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    Media Statements

    Coat of ArmsMedia Release
    Minister for Health and Minister for Ambulance Services
    The Honourable Cameron Dick

    Major mental health reforms for Queensland

    Minister for Health and Minister for Ambulance Services
    The Honourable Cameron Dick

    Thursday, September 17, 2015

    Major mental health reforms for Queensland

    Today marks an historic day in the history of mental health with the introduction of Queensland’s Mental Health Bill 2015.

    Minister for Health and Ambulance Services Cameron Dick said the Bill will overhaul the Mental Health Act 2000, which is 15 years old and has not kept pace with developments in patient rights and clinical practice.

    “The Mental Health Bill 2015 is being introduced following an extensive two-month consultation process in which the draft Bill was released for public comment,” he said.

    “Nearly 100 written submissions were received, and I thank Queenslanders who took the time to engage in the process.

    “The strong engagement of stakeholders throughout the consultation period demonstrates that improvements can be made to legislation through careful and methodical engagement and consultation with the community.

    “The Bill will offer benefits to people who have a mental illness but do not have the capacity to consent to their treatment and care.

    “The Bill also makes improvements to processes in the criminal justice system for people found to be unfit for trial or of unsound mind when they allegedly commit an unlawful act.”

    Mr Dick said that the Bill addresses a deficiency in the legal system in relation to actions that magistrates may take where dealing with minor offences allegedly committed by a person with a mental illness or an intellectual disability.

    This improvement flows from the advocacy of Mr John and Mrs Collein Avery to help people with an intellectual disability who become inadvertently involved with the criminal justice system.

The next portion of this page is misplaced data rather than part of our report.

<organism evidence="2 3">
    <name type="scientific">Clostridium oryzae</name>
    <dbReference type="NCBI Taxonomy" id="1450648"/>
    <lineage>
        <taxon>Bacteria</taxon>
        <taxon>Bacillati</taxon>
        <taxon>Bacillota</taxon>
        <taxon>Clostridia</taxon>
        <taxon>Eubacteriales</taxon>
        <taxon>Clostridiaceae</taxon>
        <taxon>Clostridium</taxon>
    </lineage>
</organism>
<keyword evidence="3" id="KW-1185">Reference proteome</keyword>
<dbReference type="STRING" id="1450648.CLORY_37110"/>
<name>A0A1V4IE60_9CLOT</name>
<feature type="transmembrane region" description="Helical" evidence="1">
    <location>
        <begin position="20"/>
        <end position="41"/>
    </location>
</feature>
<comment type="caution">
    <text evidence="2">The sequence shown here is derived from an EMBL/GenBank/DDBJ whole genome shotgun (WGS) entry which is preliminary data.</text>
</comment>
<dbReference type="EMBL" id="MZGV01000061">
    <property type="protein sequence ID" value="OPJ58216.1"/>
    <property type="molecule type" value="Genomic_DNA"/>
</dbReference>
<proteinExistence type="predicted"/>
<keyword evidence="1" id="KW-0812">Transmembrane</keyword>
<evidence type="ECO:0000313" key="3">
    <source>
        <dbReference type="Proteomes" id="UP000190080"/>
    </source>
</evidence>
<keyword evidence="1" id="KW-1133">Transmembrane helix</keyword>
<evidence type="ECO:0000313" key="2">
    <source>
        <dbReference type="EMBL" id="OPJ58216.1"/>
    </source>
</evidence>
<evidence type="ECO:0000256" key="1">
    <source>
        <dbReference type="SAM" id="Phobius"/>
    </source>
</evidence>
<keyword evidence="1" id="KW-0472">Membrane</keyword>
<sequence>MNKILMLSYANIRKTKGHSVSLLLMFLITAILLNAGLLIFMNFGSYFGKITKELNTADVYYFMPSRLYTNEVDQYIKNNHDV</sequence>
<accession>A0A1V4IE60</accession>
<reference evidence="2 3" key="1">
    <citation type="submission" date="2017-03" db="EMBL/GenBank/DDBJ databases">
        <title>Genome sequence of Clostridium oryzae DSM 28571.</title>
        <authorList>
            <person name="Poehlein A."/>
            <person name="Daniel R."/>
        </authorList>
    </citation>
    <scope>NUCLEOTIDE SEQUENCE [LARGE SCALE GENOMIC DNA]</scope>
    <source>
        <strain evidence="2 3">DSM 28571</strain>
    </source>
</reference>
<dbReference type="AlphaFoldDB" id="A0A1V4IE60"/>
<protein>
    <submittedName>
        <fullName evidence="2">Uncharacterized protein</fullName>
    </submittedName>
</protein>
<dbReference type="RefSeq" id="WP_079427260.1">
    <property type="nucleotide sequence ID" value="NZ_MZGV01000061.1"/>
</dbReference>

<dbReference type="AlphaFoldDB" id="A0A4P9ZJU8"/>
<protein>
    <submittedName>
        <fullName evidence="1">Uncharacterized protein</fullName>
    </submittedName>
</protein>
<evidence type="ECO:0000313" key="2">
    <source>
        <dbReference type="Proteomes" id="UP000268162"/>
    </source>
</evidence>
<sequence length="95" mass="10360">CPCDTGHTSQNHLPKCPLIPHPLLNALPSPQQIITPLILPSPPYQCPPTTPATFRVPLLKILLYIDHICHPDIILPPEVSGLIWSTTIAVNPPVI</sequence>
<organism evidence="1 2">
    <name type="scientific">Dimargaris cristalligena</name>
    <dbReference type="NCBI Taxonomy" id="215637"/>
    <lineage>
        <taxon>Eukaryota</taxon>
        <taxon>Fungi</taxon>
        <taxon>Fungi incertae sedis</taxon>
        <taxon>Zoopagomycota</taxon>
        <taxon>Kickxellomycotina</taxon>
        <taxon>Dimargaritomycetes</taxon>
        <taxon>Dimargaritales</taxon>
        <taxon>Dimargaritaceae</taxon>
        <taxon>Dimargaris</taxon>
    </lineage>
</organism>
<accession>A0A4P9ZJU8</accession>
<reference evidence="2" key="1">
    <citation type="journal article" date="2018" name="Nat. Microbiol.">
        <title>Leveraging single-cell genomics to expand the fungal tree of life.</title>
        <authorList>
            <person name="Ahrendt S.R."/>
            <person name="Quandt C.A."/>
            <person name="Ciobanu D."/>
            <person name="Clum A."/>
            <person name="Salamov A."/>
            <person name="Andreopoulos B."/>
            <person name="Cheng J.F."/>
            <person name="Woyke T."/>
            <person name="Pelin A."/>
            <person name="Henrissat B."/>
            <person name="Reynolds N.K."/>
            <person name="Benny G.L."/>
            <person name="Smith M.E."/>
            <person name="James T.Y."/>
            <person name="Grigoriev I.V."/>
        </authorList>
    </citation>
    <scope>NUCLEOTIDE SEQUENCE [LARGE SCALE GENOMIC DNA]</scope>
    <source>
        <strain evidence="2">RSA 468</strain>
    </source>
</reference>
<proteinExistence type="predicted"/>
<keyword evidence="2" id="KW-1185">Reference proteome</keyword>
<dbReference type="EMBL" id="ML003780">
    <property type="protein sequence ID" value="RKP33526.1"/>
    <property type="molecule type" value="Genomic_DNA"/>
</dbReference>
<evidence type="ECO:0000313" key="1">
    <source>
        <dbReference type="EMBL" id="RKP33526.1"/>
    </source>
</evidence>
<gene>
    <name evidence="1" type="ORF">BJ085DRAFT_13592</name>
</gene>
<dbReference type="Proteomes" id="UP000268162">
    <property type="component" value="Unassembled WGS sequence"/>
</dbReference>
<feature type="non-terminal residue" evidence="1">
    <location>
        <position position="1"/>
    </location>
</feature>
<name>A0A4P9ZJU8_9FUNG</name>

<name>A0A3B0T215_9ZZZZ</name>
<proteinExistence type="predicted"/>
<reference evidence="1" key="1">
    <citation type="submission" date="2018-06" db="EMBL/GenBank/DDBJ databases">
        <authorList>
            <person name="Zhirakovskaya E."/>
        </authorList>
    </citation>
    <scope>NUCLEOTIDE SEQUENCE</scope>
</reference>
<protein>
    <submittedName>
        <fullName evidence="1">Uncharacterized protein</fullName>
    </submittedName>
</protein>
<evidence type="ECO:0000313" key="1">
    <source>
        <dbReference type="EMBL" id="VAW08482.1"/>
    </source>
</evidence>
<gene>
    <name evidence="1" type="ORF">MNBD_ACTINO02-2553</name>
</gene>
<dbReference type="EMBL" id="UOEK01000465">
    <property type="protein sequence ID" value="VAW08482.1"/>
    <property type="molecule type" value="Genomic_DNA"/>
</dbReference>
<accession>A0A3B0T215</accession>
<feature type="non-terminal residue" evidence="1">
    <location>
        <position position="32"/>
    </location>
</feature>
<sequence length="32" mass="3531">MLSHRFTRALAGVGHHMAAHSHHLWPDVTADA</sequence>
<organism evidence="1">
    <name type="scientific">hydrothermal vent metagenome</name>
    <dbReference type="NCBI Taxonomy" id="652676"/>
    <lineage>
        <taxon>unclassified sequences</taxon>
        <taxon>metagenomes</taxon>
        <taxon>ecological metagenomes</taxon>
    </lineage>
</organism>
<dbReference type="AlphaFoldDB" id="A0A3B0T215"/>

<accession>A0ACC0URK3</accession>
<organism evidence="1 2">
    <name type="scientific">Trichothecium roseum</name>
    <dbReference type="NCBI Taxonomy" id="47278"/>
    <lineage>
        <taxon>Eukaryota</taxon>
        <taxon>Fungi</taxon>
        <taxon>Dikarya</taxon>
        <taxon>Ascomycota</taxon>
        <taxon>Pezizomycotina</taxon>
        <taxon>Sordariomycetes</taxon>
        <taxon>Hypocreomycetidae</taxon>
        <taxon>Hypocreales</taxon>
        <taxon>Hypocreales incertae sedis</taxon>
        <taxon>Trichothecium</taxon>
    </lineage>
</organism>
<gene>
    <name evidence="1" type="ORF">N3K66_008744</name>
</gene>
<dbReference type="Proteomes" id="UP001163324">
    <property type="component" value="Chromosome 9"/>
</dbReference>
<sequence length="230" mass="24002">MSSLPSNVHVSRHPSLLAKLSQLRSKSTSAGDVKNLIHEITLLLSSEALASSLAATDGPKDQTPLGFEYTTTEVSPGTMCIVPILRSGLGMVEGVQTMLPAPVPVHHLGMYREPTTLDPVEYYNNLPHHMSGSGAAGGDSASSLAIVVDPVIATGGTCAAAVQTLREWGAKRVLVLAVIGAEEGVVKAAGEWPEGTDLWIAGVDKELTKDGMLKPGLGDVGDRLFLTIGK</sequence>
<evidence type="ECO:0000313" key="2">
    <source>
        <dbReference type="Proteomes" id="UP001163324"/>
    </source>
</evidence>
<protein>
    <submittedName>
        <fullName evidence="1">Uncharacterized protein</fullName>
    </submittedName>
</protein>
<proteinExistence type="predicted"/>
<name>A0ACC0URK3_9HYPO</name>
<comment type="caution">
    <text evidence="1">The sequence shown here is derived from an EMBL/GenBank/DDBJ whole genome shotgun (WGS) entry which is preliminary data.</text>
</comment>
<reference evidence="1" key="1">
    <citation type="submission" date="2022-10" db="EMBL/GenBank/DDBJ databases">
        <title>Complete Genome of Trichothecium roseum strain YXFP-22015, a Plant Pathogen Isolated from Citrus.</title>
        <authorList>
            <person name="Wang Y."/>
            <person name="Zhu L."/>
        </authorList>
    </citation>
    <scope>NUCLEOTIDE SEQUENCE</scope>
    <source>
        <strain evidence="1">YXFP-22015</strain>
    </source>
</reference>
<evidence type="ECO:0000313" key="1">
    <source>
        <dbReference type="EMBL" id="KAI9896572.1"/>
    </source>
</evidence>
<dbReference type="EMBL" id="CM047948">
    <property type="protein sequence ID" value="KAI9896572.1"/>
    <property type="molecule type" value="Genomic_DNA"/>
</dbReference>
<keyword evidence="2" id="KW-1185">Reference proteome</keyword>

“They have sought improvements in the legal system in this State to prevent vulnerable individuals from being unfairly found guilty of minor offences,” Mr Dick said.

    “The Bill responds directly to these concerns by giving magistrates a clear power to dismiss a charge if a person is not fit for trial.”

    Mr Dick said that an earlier draft Bill, introduced by the previous Government, was a step in the right direction but had some drafting and policy problems

    “The Exposure Draft Process has helped us fix these problems and deliver a better result for all Queenslanders.”

    Other improvements include:

    • Reallocating the power to require a forensic patient to wear a GPS monitoring device from a public servant to the independent Mental Health Court and the Mental Health Review Tribunal;
    • Strengthening the independence of Independent Patient Rights Advisers;
    • Including provisions to regulate the use of physical restraint in authorised mental health services;
    • Requiring a patient to be treated under an advance health directive, or with the consent of a personal attorney or guardian – instead of under a treatment authority – if the patient can be treated this way;
    • Supporting patient recovery, including by providing that a patient on a treatment authority must be treated in the community unless it is not possible to meet the patient’s treatment and care needs in this way;
    • The right for a patient, or a support person, to seek an independent second opinion, if there are unresolved concerns with the patient’s treatment and care;
    • Requiring the Mental Health Review Tribunal to provide free legal representation for patients for specific types of hearings, such as where the Attorney-General is represented, for minors, and for electroconvulsive therapy applications;
    • Enhancing the provisions for victims of unlawful acts, including by notifying victims of the reasons for increasing community treatment for the relevant patient.


    MEDIA CONTACT:            Anika Hume  0439 253 815